By Pianpian Wang
I got married about a month ago. With close friends and family as my witnesses, my husband and I exchanged vows and rings, and made a life commitment to each other in front of the County Clerk at the courthouse. It was a small wedding ceremony, but it was truly amazing!
Out of curiosity, I wanted to know the carbon footprint of my wedding and the carbon footprint of an average American wedding. Therefore, I ran some calculations by following the US EPA guidelines. Here is a comparison and breakdown of my own wedding and a typical American wedding.
Guest travel usually contributes a large source of carbon emissions. Particularly, if you have guests who need to fly in to attend your wedding, the carbon footprint would be much higher than those guests who are from the local areas. As the wedding organizer, you can help your guests reduce their travel’s carbon impact through carbon offsets.
In my case, the fact that my parents are in China and a 16-hour flight is no fun for senior people, my husband and I decided to record videos of the wedding to share with them. All of our other guests traveled to the courthouse and the restaurant by car. After calculating each guest’s travel mileage, the overall emissions of guest travel of my wedding, including the photographer and the make-up artist, was only 380.975 kg CO2e.
As mentioned above, we got married at the courthouse, so we did not have a typical wedding venue of an average American wedding. Our wedding emissions were zero as we did not use extra electricity besides the regular consumption of the governmental building.
If your wedding is located at a hotel or resort, the electricity consumption at the venue should be included in the emission inventory. Generally, the bigger the venue and the longer the party, the bigger the carbon footprint of your wedding. Hence, it is necessary to know:
- * If the venue has generated renewable energy for electricity
- * If the venue building is LEED-certified, which generally with high energy efficiency
- * If the venue supports low carbon projects as one of their sustainability initiatives
Currently, it is trendy to use a family member or friend’s backyard as their wedding venue, which is also a good choice to reduce environmental impact.
In my case, the restaurant that we picked to host a luncheon after the wedding ceremony is a local restaurant that is near our house. The restaurant uses seasonal ingredients for their food. Instead of catering, our guests were encouraged to order whatever they liked on the menu. This way we reduced food waste – I will talk more about this below. In the end, the luncheon’s carbon footprint is about 39.18 kg CO2e.
Believe it or not, many flowers that we usually use in wedding bouquets are fragile and almost always flown to the U.S. from warmer climates such as South America and Africa. Such delivery results in a higher carbon emission than flowers from local farms. Flowers grown in those countries also have a greater environmental impact. A 2007 study by Cranfield University in England found that raising 12,000 Kenyan roses resulted in 13,200 pounds (6,000 kilograms) of CO2, which equals 675 gallons of gasoline consumed.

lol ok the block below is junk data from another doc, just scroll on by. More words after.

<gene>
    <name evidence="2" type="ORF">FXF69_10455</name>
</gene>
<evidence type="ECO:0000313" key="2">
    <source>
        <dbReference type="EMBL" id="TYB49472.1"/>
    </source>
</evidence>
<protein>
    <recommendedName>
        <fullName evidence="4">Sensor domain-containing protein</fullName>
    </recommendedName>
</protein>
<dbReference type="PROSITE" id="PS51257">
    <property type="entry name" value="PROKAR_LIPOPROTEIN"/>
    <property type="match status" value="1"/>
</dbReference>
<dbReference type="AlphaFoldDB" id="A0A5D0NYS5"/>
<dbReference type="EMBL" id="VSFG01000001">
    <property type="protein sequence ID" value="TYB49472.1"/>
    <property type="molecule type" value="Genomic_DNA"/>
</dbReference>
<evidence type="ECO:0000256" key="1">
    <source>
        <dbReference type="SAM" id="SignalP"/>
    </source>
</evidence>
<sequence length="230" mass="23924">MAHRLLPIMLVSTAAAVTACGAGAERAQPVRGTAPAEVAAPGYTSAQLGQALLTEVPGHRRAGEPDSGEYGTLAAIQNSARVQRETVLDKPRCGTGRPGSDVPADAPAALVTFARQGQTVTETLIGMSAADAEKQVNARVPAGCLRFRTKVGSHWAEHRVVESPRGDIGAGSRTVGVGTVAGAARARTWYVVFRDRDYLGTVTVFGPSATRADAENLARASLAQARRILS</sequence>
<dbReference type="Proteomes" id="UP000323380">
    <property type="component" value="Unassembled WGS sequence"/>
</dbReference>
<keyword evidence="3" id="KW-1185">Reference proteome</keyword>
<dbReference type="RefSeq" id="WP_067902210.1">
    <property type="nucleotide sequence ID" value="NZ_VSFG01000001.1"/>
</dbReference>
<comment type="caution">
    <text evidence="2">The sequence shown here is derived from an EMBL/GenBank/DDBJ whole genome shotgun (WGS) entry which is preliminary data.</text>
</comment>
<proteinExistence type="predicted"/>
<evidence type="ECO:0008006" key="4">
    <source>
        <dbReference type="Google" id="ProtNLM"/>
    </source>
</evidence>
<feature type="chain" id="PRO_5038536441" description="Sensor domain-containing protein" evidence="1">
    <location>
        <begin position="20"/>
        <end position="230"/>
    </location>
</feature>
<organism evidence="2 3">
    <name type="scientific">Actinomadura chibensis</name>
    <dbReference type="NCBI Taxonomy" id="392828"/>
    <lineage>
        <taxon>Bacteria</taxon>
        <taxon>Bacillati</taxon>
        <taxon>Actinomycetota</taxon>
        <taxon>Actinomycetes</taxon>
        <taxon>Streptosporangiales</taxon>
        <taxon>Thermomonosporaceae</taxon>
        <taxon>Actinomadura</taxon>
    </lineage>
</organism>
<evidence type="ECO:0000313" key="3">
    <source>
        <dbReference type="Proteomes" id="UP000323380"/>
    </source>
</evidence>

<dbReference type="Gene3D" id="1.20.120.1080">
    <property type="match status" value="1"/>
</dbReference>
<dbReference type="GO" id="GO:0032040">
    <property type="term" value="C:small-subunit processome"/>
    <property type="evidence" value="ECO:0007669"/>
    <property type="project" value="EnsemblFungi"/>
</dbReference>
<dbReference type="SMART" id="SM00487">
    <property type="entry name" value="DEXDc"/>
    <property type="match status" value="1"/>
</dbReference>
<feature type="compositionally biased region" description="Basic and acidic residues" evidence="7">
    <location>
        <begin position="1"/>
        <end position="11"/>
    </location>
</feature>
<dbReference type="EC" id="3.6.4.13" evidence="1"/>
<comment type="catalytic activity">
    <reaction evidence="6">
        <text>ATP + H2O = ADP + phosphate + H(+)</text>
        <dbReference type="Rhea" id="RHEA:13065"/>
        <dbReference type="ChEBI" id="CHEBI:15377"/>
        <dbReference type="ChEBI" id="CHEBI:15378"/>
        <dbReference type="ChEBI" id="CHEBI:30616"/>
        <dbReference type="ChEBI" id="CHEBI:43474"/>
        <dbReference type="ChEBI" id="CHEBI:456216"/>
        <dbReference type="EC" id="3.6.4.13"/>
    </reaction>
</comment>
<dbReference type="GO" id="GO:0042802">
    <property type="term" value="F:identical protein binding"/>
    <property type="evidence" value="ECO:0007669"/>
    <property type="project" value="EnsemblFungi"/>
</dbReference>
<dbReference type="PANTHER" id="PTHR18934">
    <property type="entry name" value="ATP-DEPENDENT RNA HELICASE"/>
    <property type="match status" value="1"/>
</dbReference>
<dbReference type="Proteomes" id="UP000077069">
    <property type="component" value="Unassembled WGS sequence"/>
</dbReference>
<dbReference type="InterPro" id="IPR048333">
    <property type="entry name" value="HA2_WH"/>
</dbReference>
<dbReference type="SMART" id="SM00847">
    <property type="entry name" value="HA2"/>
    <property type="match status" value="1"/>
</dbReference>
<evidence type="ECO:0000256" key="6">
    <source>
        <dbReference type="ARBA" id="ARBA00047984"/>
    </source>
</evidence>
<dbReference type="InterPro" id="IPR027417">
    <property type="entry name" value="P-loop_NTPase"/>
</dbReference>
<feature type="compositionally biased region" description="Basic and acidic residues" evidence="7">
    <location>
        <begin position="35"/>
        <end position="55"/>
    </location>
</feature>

I did not choose a regular wedding florist to make the bouquet. I asked a local flower shop (in the East Village of NYC), to make me my bouquet. My husband always got me flowers from when we were dating and I thought the bouquet was a lovely symbol of the conclusion of dating and the beginning of a new stage of our relationship. As far as I know, the flower shop only provides seasonal flowers from local areas. With the florist’s delicate skill and arrangement, my bouquet looks extraordinary. Therefore, our carbon footprint is much smaller than a typical wedding bouquet.
To measure a wedding dress(suit)’s carbon footprint, we need to know the fabric of the dress, the weight of the dress, what kind of transportation was used to deliver the dress from the manufacturer to you. Some tips to reduce the wedding dress(suit)’s carbon impact is to reuse a family member’s dress or to buy a vintage dress.
My strategy was to buy a new white dress that could be used on multiple occasions. Therefore, the dress would not merely hang in at the corner of my closet.
Another big category that increases a wedding’s carbon emissions is waste. Waste includes but is not limited to paper products (such as invitation cards, venue decorations, and gift wrapping paper) and food waste. An average wedding is usually a six-hour event, which roughly produces about 400-600 lbs of waste.
There are many ways to reduce waste. In my case, we simply used text messages and emails to invite our guests instead of sending out paper invitation cards. We did not ask for wedding gifts, so no gift wrapping paper was consumed. The only paper products we bought were to decorate our house, which is about 5.36 kg CO2e.
People want to be special and unique at such a once in a life-time occasion through a beautiful and wonderful wedding, and I am no exception. According to “The Green Bride Guide,” by Kate Harrison, an average American wedding produces 63 metric tons of carbon dioxide. By comparison, our wedding only generated approximately 0.6 tons CO2, which is a huge saving in carbon emissions. In the end, my husband and I decided to purchase 2 carbon credits, which equals 2 metric tons of carbon dioxide equivalent, to make our wedding completely carbon neutral. The purchase will go support a carbon credit project that meets with 14 sustainable development goals out of 17. All of our guests thought this was very meaningful.
If you would like to make your wedding carbon-neutral, talk to us today!